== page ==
My name is Xavier Cyrille Kouame, I am a candidate for the Master of Arts in Peace and Justice. I am originally from Abidjan, which is the economic capital of Côte d’Ivoire. I studied for five years at the Facultés Universitaires Privées d'Abidjan (FUPA). I obtained a master's degree in international public law with a final dissertation on the protection of stateless persons in Côte d'Ivoire.
After all these years spent studying law, I still had a feeling of dissatisfaction. I was overwhelmed by a perpetual flux of questions that I attributed to the educational system, which is not very diversified in terms of majors. With the options being few, studying law soon appeared to be the most suitable option. After graduation, enrolling at the Kroc School of Peace Studies sounded like a calling for me. Côte d’Ivoire, marked by about two decades of inter-ethnic conflicts and post-electoral crises, has certainly infused me with a desire for justice. One of the direct impacts of the war on the country was the displacement of people. In 2002, like the majority of Ivorians at the time, I was a displaced person. Far from being an isolated case in the country, these memories I have of those moments have certainly propelled me on the path to the Kroc School. The course of this conflict, while part of a common narrative for Ivorians who were displaced by war at the time, holds a personal, private, and sacred aspect for each individual. The impacts of these stories and narratives unconsciously fueled my desire to study at the Kroc School of Peace and Justice Studies.
As aforementioned, I am a Peace and Justice Candidate. The Kroc School offers a diverse and original curriculum, so I had to choose between three main majors. One of the reasons I decided to study peace and justice in the first place is its much broader connotation in that it encompasses other fields like social innovation and conflict resolution. The other reason is that it offers a range of various solutions, both theoretical and practical. At the same time, it serves as a foundation and represents the ideal intersection between different fields of study.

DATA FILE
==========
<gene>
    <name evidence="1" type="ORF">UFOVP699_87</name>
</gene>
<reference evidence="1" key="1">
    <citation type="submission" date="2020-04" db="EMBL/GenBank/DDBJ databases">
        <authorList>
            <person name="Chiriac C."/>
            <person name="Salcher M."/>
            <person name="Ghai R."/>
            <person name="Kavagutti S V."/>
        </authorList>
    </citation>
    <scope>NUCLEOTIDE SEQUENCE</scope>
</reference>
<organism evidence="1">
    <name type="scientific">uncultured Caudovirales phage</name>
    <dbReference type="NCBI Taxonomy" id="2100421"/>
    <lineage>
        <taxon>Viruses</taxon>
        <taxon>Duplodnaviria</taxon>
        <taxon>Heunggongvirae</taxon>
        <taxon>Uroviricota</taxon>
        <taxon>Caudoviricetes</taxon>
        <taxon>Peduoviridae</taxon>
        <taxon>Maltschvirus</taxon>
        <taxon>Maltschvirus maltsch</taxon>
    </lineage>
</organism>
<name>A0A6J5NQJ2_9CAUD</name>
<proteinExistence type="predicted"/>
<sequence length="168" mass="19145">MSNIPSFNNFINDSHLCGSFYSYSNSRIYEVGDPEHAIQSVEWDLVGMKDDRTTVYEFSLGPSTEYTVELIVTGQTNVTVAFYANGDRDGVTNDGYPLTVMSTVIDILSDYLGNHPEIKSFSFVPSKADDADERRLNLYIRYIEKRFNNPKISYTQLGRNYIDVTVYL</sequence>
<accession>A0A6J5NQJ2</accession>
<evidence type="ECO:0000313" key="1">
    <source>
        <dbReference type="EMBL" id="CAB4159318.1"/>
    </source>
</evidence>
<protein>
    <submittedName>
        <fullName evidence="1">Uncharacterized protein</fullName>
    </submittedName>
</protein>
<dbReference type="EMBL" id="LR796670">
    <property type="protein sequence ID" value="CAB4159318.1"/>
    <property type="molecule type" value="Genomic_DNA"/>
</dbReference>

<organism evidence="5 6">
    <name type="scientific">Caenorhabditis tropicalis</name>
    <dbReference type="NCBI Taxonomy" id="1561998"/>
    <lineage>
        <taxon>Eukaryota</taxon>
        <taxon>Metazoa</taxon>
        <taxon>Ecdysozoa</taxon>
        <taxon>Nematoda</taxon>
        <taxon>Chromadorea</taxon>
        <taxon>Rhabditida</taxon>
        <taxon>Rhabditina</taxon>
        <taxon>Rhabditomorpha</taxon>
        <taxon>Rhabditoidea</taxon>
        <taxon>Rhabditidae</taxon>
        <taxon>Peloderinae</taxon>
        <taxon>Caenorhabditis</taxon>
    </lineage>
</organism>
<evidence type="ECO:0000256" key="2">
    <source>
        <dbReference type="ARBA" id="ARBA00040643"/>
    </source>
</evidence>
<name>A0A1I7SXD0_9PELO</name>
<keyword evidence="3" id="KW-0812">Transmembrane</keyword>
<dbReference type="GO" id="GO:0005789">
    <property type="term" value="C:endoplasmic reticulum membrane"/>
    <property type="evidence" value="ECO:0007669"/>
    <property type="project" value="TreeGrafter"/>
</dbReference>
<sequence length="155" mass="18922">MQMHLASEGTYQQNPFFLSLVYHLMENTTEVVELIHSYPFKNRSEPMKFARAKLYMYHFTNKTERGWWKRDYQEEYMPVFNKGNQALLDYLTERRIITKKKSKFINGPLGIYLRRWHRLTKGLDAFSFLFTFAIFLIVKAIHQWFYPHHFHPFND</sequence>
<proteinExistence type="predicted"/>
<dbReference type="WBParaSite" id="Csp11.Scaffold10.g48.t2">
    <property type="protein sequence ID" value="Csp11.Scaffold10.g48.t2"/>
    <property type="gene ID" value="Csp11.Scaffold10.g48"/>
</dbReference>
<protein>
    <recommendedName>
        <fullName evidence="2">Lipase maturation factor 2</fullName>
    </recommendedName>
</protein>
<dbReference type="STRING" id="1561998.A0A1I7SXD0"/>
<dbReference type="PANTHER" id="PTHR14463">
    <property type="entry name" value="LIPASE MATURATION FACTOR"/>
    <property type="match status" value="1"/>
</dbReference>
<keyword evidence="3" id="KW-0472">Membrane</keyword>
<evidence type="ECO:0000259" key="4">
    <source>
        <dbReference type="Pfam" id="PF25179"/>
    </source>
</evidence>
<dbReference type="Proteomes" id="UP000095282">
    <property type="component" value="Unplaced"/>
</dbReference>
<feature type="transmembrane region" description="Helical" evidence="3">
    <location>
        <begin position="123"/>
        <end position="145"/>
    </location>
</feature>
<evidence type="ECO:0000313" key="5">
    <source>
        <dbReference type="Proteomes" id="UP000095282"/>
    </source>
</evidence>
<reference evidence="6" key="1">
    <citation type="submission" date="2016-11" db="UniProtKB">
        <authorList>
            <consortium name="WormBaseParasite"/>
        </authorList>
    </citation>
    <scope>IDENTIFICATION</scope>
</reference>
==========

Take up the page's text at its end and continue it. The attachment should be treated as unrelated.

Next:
One of the topics I am currently working on during my time at the Kroc School is also at the intersection I mentioned earlier between the field of peacebuilding and several others. I am working with the current chair of the music department here at USD on topics such as migration, incarceration, border issues (not only as the physical wall but as a set of practices), and issues concerning the arts, specifically music. It is about analyzing the outcomes of the arts in the sense that they might have intervened both positively and negatively in these carceral thinking systems and border logic. We have been working in refugee shelters and community centers with recently resettled folks where the ideas of space, time, and narratives can easily be altered and are worth analyzing in that context. It has been a nice experience of unlearning, making arts outside the box, confronting different aspects of storytelling, the body, trauma-informed approaches, and building resilience through peacebuilding and the arts.
Aside from the big picture, such as working for impactful NGOs nationally or internationally, I think that, almost a few weeks away from graduation, my journey at the Kroc School has been transformative. Transformative not only because of the class material but also because of the community building and all the connections I made here. I joined the program looking for answers to very difficult questions, and I am leaving the program with one question that summarizes my whole experience at the Kroc school. As it is written in our favorite room "how can we change the world"? Coddiwomple is a term that perfectly describes my journey here. It is to travel purposefully towards a vague destination. After two years spent in this institution, I will be expanding my education by starting my Ph.D. program next fall. Hopefully, all my previous volunteer and professional experiences, contrasting with my academic background, will help me find purpose on this wonderful journey.